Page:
Furthermore, for many politicians, the job is actually the best job they ever had and there is personal motivation to do whatever necessary to keep those jobs. As a consequence, too many politicians put personal interests ahead of the interests of those who elected them. Would term limits make a difference?

The general public appears to believe so based on their support of terms limits in Newfoundland for all three levels of government. Three quarters of Newfoundlanders support term limits for provincial and federal politicians, the highest level of support for term limits in Atlantic Canada. Nearly seven in 10 support term limits for municipal politicians based on research conducted by Narrative Research (formerly Corporate Research Associates Inc.), most recently in late 2016.

What are some of the pros and cons associated with term limits? Likely one of the biggest negatives of term limits is losing politicians who are good at their jobs, serve their constituents well and act in the public interest at all times. In reality, this is likely the only good reason for not instituting term limits in government. There are many more reasons for term limits, including getting rid of otherwise career politicians who have mediocre records of achievement. One could argue that in a democratic society, the voters should decide who goes and who stays. Unfortunately, voting decisions are often based on very low expectations of the electorate in terms of job performance which benefits incumbents and leads to long-serving politicians. Declining voter engagement, particularly at the municipal level, further contributes to this issue. Think about your municipal councillor or your MHA. What motivates these individuals in your opinion? Whose interests are they really serving? What difference have they made in your life?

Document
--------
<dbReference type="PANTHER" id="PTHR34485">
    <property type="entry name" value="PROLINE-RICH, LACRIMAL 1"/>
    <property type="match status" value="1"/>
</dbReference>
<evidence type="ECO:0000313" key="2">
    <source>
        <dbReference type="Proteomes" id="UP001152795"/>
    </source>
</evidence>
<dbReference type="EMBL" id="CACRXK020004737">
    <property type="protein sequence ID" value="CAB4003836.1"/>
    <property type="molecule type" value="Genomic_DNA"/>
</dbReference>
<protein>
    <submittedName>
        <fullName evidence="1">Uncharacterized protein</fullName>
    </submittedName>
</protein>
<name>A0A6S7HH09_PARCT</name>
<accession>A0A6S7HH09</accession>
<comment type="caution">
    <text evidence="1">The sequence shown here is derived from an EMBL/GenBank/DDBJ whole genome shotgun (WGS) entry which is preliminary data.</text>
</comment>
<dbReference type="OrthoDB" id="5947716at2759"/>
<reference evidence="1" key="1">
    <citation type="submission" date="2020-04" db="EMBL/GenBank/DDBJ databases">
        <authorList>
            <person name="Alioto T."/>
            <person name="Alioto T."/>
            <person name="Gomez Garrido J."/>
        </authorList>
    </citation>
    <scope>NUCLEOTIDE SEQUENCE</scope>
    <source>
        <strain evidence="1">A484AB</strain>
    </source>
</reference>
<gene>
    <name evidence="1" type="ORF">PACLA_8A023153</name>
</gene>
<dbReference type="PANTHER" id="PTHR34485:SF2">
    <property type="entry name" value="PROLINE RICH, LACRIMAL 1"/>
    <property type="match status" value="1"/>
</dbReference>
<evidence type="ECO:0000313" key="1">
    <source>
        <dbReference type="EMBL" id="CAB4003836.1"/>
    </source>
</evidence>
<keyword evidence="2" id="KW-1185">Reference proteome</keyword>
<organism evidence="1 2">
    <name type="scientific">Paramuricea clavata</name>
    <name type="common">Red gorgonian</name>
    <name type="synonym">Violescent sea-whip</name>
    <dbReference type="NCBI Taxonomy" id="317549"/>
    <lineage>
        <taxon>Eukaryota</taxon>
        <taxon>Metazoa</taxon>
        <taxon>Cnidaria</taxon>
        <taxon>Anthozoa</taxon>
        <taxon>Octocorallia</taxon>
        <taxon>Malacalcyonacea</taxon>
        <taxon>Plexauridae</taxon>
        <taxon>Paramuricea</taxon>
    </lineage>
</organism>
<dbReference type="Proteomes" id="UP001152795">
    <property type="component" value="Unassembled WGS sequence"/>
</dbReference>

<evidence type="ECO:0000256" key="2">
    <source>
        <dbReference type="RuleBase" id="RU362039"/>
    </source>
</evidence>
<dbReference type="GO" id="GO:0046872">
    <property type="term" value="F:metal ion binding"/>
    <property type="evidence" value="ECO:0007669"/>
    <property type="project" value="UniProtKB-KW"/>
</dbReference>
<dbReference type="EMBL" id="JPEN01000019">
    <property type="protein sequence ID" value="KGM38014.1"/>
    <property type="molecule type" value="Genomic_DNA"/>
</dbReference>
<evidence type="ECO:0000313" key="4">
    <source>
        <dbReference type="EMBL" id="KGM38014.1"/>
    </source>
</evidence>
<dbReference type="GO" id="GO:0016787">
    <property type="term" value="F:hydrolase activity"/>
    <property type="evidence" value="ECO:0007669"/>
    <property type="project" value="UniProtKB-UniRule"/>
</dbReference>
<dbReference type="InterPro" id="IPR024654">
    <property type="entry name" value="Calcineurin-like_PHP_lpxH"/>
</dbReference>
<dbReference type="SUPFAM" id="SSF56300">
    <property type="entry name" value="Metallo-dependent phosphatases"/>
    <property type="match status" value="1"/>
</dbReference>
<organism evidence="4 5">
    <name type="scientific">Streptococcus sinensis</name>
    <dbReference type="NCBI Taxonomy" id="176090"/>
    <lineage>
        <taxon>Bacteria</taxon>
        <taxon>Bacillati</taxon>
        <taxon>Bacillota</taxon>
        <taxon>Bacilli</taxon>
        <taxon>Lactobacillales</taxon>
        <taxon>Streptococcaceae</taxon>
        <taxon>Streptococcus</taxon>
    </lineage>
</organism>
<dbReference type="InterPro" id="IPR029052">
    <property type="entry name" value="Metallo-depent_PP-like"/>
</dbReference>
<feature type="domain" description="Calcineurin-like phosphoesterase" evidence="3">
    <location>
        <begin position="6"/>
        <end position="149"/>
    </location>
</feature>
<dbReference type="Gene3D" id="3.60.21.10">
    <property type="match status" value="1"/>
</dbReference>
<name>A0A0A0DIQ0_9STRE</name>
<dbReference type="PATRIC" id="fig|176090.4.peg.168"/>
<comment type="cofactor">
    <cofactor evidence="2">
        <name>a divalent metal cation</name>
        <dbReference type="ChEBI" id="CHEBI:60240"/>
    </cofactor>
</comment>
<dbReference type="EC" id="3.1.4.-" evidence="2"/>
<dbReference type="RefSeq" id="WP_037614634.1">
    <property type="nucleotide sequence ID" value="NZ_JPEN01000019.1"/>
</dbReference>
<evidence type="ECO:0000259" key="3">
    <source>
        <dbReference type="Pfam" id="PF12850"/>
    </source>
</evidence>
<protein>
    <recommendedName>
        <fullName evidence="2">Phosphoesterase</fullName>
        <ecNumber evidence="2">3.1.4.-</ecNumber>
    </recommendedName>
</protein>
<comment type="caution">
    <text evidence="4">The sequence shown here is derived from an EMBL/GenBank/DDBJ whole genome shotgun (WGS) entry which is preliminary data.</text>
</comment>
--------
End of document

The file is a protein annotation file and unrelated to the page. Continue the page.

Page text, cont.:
I am pretty sure there are millions of Americans who are thankful that there is a two-term limit for their presidency.

And what would be a reasonable term limit for office? Two terms, three terms? Should term limits be the same or different by level of government? Could candidates run again after serving their term limit and waiting for a period of time to run again? All good questions worth consideration. The biggest barrier to term limits is really the very people that would be affected by term limits, the politicians themselves. It is highly unlikely that politicians would impose term limits on themselves without the public demanding such limits.

One of the possible benefits of term limits might be in the attraction of more highly qualified individuals, particularly those nearing the end of their careers, willing to serve for a limited period of time and not interested in a career as a politician.

Personally, I’m still on the fence. What about you?

Don Mills is the former owner of Corporate Research Associates and a recognized expert in data trends in Atlantic Canada. After selling his business recently, he remains passionate about data - and learning the guitar. He can be contacted at dmillshfx@gmail.com or on Twitter at @donmillshfx.